Morrison-Gurza is a disability awareness consultant whose passion is “making disability accessible to everyone.” He is the founder and co-director of Deliciously Disabled Consulting, a company, brand and movement that aims to make the lived experience of disability accessible to pop culture.
In his work, he highlights the lived experience of persons with disabilities to show that disability is a universal experience we can all embrace. Within the lesbian, gay, bisexual, transgender, queer (LGBTQ) community, Morrison-Gurza works to deconstruct our homo-normative, body beautiful ideals and show that queers with disabilities deserve representation.
George Clooney laughed
Author, screenwriter, and radio personality David Congalton will present “George Clooney Laughed: (Mostly) True Tales of a Hollywood Writer” at 7 p.m. Wednesday, April 6, in Capen Auditorium. The talk will follow the free screening of his mockumentary Authors Anonymous, and Congalton will discuss the process of writing for film with the audience. The movie, directed by Ellie Kanner, stars Kaley Cuoco, Chris Klein, Teri Polo, and the late Dennis Farina in his final screen role.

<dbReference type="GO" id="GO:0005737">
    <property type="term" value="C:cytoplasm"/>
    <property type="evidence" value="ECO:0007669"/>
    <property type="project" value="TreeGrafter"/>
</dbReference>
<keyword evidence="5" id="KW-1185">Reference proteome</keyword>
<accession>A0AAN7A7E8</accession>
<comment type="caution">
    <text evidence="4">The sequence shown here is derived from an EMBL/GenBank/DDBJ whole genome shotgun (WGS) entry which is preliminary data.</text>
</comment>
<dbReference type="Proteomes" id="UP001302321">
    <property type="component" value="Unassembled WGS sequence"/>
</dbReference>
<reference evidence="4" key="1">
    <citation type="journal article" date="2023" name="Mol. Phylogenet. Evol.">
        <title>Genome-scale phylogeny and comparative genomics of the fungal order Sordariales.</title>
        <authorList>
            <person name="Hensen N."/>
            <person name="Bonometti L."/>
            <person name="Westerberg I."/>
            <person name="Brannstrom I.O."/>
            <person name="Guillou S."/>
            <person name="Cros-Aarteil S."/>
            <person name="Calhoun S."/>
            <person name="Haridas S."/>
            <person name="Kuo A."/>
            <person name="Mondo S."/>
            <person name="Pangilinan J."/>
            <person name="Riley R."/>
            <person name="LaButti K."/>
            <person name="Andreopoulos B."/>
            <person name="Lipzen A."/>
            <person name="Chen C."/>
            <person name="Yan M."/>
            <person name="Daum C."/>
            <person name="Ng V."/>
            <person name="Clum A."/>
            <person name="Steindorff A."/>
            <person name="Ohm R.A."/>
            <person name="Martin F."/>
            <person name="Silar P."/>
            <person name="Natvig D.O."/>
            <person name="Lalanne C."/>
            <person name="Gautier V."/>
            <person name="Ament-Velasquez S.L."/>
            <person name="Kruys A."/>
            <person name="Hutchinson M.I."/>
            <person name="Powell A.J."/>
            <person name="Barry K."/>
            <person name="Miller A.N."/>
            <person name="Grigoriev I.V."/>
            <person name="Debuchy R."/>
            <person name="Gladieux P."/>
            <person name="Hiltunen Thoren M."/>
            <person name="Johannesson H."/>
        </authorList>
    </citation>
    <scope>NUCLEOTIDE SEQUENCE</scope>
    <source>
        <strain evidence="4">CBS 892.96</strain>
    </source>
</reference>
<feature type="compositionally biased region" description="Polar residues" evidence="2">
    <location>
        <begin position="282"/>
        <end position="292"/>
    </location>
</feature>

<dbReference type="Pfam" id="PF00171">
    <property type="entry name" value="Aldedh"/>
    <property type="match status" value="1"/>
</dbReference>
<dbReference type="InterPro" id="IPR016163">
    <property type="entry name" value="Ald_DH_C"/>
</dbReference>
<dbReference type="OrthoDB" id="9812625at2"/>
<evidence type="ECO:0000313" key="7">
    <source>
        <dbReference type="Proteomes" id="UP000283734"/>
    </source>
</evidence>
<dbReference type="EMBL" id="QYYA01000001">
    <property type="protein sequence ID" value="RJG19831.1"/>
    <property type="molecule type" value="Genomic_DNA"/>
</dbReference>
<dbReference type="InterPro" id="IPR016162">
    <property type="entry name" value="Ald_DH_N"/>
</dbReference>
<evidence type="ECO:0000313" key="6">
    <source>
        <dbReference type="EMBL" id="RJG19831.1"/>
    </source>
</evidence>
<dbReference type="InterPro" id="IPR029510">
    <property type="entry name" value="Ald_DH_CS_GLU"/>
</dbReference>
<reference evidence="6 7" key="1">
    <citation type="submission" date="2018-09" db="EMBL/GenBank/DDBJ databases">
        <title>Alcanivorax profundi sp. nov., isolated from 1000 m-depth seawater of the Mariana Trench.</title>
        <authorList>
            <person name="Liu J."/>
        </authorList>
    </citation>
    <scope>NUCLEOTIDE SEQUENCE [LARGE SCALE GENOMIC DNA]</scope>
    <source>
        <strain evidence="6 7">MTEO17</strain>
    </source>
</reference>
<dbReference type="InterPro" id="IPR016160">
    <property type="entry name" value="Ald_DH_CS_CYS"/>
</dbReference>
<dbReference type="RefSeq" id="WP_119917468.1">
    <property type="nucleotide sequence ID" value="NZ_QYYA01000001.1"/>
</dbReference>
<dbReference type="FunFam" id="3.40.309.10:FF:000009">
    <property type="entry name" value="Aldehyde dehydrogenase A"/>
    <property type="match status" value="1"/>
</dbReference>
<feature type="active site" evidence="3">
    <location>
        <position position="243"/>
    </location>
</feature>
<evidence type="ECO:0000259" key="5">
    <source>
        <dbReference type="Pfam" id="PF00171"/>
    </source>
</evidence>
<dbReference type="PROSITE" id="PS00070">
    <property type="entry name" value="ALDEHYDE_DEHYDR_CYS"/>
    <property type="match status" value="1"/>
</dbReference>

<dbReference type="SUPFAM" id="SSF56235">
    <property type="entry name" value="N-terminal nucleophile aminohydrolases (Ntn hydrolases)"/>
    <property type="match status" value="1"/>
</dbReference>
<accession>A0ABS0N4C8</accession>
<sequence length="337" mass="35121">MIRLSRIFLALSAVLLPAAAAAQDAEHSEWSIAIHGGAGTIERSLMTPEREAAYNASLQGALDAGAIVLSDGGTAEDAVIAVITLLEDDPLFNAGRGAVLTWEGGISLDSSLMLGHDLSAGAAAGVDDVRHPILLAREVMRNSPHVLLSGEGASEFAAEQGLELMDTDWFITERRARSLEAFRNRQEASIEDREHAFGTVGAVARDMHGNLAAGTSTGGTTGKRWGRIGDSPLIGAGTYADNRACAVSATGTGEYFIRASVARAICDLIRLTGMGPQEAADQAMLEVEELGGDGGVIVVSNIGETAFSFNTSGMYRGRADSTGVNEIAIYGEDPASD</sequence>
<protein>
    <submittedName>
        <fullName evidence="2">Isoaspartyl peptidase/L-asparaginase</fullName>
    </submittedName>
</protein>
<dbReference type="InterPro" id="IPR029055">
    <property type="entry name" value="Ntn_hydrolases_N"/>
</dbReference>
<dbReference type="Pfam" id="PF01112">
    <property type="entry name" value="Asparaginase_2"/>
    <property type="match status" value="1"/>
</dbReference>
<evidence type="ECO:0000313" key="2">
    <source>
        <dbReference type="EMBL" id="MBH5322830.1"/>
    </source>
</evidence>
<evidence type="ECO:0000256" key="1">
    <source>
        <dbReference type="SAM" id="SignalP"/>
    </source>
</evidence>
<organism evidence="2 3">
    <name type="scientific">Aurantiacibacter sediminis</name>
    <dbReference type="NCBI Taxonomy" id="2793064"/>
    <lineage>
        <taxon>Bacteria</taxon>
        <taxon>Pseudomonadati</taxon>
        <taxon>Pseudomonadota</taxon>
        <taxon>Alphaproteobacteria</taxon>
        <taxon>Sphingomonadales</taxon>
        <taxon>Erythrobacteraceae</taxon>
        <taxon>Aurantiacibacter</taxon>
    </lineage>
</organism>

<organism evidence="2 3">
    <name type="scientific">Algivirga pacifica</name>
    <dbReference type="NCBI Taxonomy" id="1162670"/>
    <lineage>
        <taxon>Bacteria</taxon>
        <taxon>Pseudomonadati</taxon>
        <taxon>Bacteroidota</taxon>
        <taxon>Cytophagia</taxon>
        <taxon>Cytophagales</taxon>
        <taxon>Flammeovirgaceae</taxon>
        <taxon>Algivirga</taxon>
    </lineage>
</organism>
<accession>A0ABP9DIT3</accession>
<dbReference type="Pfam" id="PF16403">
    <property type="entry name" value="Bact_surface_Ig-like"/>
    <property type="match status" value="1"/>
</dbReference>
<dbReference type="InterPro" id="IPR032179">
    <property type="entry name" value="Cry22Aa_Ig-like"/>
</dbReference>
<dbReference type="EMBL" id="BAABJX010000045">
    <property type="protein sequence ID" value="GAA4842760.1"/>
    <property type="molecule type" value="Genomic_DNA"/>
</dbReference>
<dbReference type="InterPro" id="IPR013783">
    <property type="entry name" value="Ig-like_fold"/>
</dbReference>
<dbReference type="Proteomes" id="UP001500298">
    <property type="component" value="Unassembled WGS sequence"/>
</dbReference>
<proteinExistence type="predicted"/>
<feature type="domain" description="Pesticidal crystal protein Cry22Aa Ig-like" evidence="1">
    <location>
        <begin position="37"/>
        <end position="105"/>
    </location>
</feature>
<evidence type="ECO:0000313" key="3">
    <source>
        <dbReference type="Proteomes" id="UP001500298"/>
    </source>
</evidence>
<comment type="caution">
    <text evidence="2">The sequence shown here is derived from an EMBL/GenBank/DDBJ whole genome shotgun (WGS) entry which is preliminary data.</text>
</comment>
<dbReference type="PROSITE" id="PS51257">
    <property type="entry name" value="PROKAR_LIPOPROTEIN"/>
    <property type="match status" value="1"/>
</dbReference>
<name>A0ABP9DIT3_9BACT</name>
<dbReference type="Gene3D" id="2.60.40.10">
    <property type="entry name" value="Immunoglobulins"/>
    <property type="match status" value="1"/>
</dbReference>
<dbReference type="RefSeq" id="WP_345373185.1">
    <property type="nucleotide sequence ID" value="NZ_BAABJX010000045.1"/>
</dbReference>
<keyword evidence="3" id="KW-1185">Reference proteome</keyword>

An Illinois State alumnus, former newspaper columnist, and freelance magazine writer, Congalton continues to be a popular radio talk show host in central California and is about to celebrate his 24th anniversary on the air. Congalton is also a producer on the upcoming horror/thriller Day Six, currently in post-production.
The talk is in honor of the 10th annual ISU Doc Project Film Festival, part of Communication Week at Illinois State. The event is sponsored by the School of Communication, the Harold K. Sage Fund, the Illinois State University Foundation, and the Office of the President. Find out more about Congalton.
Libraries, teaching, and research
Joan Lippincott, the associate executive director of the Coalition for Networked Information (CNI) in Washington, D.C., will give a talk titled “Moving Forward Together: Libraries and Librarians as Partners in Teaching, Learning, and Research” at 10 a.m. Tuesday, April 12, in the Old Main Room of the Bone Student Center.